How to attract more international delegates

Spice caught with Penny Lion from Tourism Australia's events division to talk about how to successfully attract international delegates.
Tourism Australia's Penny Lion
Tourism Australia’s Penny Lion

Spice caught with Penny Lion from Tourism Australia’s events division to talk about how to successfully attract international delegates.

Based on recent research, here are some key insights into what drives international delegate purchasing decisions.

1. How important is destination in terms of delegate buying decisions?

Lion said, “The majority of delegates attending an international conference are influenced by a strong combination of destination appeal and conference content. In fact, 76 per cent of respondents cited this combination as the main reason for choosing a conference. There are only a small amount who are making decisions based only on the conference content or the destination of the event.”

2. Do all industries behave similarly or are certain industries more/less susceptible to destination marketing?

“The research didn’t specifically break information down by sector, however the difference in what made a conference appealing seemed to have more to do with the level of career development the respondent had achieved. For example, those who stated that they made decisions purely on destination appeal tended to be business owners or very senior in their profession, whilst those who chose conferences based on conference content alone were likely to be frequent travellers or regular conference speakers,” said Lion.

3. Do different markets have different desirable destinations or is Australia number one across the board with all markets?

“Australia performed very strongly across the board, however specific destinations were not defined. Compared to the USA, the UK, Europe, Asia and South Africa, Australia ranked number 1 for:

– Great scenery
– A destination worth attending a conference at just to sightsee
– Worth travelling to
– Family and friends being excited to travel there
– Being an exciting destination
– Having world-class food and wine
– Ease of travel within the destination.”

4. What are the key factors that delegates consider in terms of a destination (i.e. does it need to be a world leader in neuroscience, for example, or can it just be a desirable place to visit?)

“As mentioned before, the majority of delegates attending an international conference are influenced by a strong combination of destination appeal and conference content. Delegates look for learning and networking opportunities that can help them with professional development when considering the content of a conference, including: Papers being presented (for quality, innovation and uniqueness); Delegates attending (who can they meet?); Accreditation points offered by the conference; Program and subjects being covered; and Speakers attending.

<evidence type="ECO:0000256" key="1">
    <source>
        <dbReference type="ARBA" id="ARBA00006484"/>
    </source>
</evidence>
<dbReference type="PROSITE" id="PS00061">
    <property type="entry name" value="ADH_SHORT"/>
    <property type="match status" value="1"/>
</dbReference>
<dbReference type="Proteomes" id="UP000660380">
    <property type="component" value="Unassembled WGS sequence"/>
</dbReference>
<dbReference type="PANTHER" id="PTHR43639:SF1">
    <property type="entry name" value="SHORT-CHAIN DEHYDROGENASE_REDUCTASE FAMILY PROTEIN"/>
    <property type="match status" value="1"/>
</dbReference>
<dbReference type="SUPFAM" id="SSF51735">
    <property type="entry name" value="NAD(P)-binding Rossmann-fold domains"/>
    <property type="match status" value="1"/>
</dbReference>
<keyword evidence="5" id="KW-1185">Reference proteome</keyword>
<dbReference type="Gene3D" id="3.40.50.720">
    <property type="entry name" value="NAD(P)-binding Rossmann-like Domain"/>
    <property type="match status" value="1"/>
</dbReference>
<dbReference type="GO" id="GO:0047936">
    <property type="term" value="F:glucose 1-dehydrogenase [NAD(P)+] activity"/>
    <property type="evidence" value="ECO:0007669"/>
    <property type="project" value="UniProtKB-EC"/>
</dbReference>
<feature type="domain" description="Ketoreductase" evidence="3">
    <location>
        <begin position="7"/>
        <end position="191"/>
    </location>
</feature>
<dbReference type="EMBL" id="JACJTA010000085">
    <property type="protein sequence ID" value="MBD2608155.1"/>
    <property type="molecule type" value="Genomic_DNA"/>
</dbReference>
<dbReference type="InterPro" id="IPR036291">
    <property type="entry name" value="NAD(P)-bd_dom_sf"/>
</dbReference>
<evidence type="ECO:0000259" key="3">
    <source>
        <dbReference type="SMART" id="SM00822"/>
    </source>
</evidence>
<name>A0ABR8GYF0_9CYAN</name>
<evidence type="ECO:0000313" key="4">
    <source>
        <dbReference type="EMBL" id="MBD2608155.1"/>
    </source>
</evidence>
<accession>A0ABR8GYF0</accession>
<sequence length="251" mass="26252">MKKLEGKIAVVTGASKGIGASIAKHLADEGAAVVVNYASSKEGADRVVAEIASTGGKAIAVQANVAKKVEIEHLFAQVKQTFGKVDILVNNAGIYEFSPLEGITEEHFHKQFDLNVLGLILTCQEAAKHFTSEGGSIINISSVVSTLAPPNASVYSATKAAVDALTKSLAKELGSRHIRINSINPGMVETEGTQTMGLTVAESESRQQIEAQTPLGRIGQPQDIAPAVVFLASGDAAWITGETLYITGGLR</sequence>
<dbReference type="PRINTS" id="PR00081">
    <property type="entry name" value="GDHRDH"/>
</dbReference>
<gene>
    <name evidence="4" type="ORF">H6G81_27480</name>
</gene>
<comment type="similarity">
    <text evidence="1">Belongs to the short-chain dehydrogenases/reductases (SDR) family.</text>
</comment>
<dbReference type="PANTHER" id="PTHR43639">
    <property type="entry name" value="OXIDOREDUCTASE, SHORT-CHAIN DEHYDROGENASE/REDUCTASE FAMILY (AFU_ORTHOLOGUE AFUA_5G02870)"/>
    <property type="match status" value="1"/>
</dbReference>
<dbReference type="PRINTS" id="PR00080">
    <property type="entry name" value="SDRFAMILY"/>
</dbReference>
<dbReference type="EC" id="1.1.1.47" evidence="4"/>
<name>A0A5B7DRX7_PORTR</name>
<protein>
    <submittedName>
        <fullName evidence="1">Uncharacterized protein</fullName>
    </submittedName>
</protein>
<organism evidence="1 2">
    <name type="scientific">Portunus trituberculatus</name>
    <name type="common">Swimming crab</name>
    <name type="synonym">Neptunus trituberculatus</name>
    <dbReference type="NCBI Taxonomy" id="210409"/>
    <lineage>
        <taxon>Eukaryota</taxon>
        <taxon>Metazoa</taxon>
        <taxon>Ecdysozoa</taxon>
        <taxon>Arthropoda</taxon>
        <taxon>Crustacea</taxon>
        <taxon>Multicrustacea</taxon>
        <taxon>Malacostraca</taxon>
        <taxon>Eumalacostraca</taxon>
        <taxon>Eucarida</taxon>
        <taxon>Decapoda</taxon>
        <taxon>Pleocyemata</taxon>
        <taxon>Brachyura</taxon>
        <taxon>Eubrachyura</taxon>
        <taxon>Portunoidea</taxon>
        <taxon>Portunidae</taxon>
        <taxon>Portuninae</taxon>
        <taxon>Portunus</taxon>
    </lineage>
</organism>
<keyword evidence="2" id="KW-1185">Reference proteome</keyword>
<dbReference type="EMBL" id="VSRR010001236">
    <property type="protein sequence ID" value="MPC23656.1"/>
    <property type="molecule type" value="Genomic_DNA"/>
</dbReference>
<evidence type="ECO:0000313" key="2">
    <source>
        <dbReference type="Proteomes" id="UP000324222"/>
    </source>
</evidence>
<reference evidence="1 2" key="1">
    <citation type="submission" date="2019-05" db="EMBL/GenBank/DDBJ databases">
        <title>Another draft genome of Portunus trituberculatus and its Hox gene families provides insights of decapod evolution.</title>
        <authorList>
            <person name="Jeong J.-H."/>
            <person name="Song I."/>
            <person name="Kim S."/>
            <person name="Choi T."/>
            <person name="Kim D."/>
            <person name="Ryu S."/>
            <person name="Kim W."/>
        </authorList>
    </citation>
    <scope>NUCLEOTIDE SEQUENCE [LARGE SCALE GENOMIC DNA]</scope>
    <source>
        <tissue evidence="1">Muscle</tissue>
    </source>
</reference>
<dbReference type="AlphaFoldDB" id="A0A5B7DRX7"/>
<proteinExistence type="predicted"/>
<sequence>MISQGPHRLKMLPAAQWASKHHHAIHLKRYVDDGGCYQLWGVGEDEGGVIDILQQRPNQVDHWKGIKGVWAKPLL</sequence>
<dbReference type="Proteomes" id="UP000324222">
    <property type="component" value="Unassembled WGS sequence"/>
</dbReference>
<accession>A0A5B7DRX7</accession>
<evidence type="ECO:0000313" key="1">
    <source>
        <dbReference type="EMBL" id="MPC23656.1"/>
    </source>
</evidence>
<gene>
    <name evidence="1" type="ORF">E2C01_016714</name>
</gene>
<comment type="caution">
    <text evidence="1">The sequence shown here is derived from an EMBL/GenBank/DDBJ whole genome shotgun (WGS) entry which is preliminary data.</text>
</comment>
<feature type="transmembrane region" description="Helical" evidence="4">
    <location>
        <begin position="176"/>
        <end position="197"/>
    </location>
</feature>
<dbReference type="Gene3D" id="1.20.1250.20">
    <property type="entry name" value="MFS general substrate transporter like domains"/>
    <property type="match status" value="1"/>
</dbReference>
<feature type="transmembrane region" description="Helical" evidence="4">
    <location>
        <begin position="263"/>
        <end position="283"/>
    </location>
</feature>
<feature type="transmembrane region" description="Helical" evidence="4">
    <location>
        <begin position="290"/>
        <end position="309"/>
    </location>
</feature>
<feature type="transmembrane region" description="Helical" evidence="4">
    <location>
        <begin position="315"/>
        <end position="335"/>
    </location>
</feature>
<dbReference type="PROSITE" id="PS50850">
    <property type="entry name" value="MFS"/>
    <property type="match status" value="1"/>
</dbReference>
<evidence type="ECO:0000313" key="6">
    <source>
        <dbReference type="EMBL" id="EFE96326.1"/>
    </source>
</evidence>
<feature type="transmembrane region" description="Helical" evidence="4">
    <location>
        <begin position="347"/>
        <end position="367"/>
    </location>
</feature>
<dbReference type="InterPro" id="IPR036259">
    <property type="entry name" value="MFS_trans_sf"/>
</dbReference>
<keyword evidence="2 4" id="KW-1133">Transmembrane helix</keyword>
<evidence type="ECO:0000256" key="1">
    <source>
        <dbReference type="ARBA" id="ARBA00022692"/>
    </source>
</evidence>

“When it comes to destination appeal they are looking for leisure opportunities including: Food and wine experiences; History & Culture; Icons and attractions to visit; Activities on offer; People to meet or visit,” said Lion.

6. How should you include the destination message in your conference website?

“The research discovered that the number one place that delegates look for information when considering whether to attend a conference or not is the conference website, so organisers must include not only destination messaging but also details of the conference that will convince delegates to attend. Conference organisers can help drive registrations by providing compelling details of the conference theme, keynote speakers, innovative presentations and high-profile delegates as soon as possible – and updating this regularly.

“It’s important to highlight the destination, as mentioned previously – but also to do so within the context of the conference. Are there any great leisure/sporting events taking place in the destination during the conference, for example? Are there any special deals or offers for delegates during their stay that can help them experience more? What are the top dining attractions in the destination? What are the ‘must-dos’? It’s also important to build the destination experience into the conference, for example by highlighting opportunities to make contact with local experts in the same sector as the conference. Are there any opportunities for site visits or meetings with local industry leaders during the conference? Will the final dinner event take place in an iconic setting?,” said Lion.

7. At what points along the way should you communicate destination messages? (ie Bridgeclimb delegate offer goes out when?)

“Given the decision making process is complex and lengthy, but with bookings happening 1 to 3 months out, it’s important to deliver the right message at the right time. The research brought great insights into when to communicate specific messages to delegates, and is a valuable resource for industry in determining when to put offers in front of delegates. There are three key points of influence, all related to ‘early-bird’ booking dates for the conference, that industry should take note of in order to help delegates choose Australia. The research contains this timeline, as well as advice as to what to communicate at which time.”

8. Areas for improvement?

“The research showed that whilst Australia ranks highly with delegates, there is a lack of understanding about Australia’s innovators and experts across many fields that are relevant to the association customer. Highlighting Australian expertise and industry leadership is key to overcoming any lack of international profile and driving registrations for Australian conferences,” said Lion.

Click here to access the full research report.

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